Authentication in SPA (ReactJS and VueJS) the right way - Part 1

Cookie, session, token, JWT, attacks, where to store token, security concerns? Everything you need to know is here

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Jean-Christophe BaeySeptember 27, 2019
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Authentication in a single page application (SPA) involves several patterns with pros and cons. This article will list the main important concepts and best practices to know and have in mind when dealing with user authentication, especially in this common architecture:

Basic web application architecture
Basic web application architecture

Security prerequisites

Encrypted communication (httpS)

  • As authentication uses HTTP headers and exchange high sensitive data (password, access token, …), the communication must be encrypted otherwise someone sniffing the network may be able to grab them.

Do not use URL query parameters to exchange sensitive data

  • URL and URL query parameters may end up in the server log, browser logs, browser history, site referrer: someone could grab the data from there and try to re-use it.
  • Un-trained users may copy and paste a URL with authentication tokens, which could lead to basically unintended session-hijacking.
  • You may run into URL size limitations on browsers or servers

Prevent brute-force attacks

  • An attacker may try to infer password, token or username by trying a lot of possibilities.
  • Rate limiter should be implemented on your backend server to limit the number of tries and retries.
  • Ban or tarpit users that hit too many server errors (300+, 400+, 500)
  • Do not give clues about your technologies, for instance, clear the X-Powered-By that says what kind of server you use in the response header. You may use Helmetjs if you are operating ExpressJS.

Update your dependencies on a regular basis

  • To avoid using packages with security issues update your NodeJS NPM packages:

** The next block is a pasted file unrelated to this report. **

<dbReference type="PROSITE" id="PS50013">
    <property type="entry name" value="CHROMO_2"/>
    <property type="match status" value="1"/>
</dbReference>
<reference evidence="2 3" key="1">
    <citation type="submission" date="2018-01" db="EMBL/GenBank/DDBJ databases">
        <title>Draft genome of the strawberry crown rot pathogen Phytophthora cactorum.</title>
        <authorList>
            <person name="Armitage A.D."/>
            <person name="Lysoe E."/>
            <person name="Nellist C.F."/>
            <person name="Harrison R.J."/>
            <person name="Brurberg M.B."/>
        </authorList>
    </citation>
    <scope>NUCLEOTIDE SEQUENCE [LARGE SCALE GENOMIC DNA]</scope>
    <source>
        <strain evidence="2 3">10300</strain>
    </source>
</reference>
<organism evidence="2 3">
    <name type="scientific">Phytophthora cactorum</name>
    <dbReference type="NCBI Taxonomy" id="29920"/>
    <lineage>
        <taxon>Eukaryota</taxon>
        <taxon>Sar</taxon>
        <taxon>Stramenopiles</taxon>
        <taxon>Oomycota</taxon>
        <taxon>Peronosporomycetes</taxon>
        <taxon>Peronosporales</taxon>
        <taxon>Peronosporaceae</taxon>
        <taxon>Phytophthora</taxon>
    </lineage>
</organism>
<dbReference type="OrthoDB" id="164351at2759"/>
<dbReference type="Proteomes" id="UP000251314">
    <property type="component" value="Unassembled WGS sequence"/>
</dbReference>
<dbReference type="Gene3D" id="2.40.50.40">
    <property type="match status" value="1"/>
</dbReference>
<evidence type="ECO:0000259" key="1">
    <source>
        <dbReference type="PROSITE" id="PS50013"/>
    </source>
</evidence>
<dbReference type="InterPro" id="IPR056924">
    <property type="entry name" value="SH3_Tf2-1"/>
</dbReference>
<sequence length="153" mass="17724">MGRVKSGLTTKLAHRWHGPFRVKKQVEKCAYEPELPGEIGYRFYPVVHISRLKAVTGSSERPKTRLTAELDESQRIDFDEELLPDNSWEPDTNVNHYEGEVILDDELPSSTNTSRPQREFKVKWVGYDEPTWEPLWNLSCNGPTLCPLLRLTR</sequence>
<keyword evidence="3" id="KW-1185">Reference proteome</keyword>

# List security breaches
npm audit

# Upgrade of minor and patch version following your version ranges in package.json
yarn outdated
yarn upgrade

# Interactive upgrade of minor and patch version following your version ranges in package.json
yarn upgrade-interactive
# List outdated dependencies including major version
yarn upgrade-interactive --latest

# Same with npm
npm outdated
npm update

# Tool for upgrading to major versions (with potential breaking changes)
npm install -g npm-check-updates
  • Also, keep your server up to date if you are not using a PaaS.

Add monitoring

  • Monitor your servers to identify abnormal patterns before the incident.


There are 2 main authentication mechanisms (you will see later that we can combine them) to identify a client on a REST API:

  • Bearer Token
  • Authentication cookie

Authentication is the act of identifying a user/client.

Bearer Token

What is a bearer token?

A bearer token is a value that goes into the Authorization header of any HTTP requests. It is not automatically stored anywhere, it has no expiry date and no associated domain. It’s just a value:

Authorization: Bearer my_bearer_token_value

With curl command line, it could be

curl -s -X GET "" -H "Authorization: Bearer my_bearer_token_value"

To have a stateless application, we can use JWT for our token format. Basically, a JWT contains 3 parts:

  • Header
  • Payload (it can hold the user id and the roles of the user) + an expiration time (optional)
  • Signature

JWT is a cryptographically secure means of exchanging information that make stateless authentication possible. The signature certifies that the payload has not been modified (i.e. that is not compromised) thanks to symmetric or asymmetric (RSA) signature. The header contains the format and public key address to verify the signature (for asymmetric).

Basically, the client application gets a JWT token once authenticated by a user/password authentication (or other means). He sends all the following requests to the server with the JWT token in the HTTP header thanks to JAVASCRIPT. The server verifies whether the signature corresponds to the payload, if there is a match, it can trust the content of the payload.

Basic use cases

  • Protecting traffic between a browser and a specific back end
  • Protecting traffic between a mobile application, desktop application and a specific back end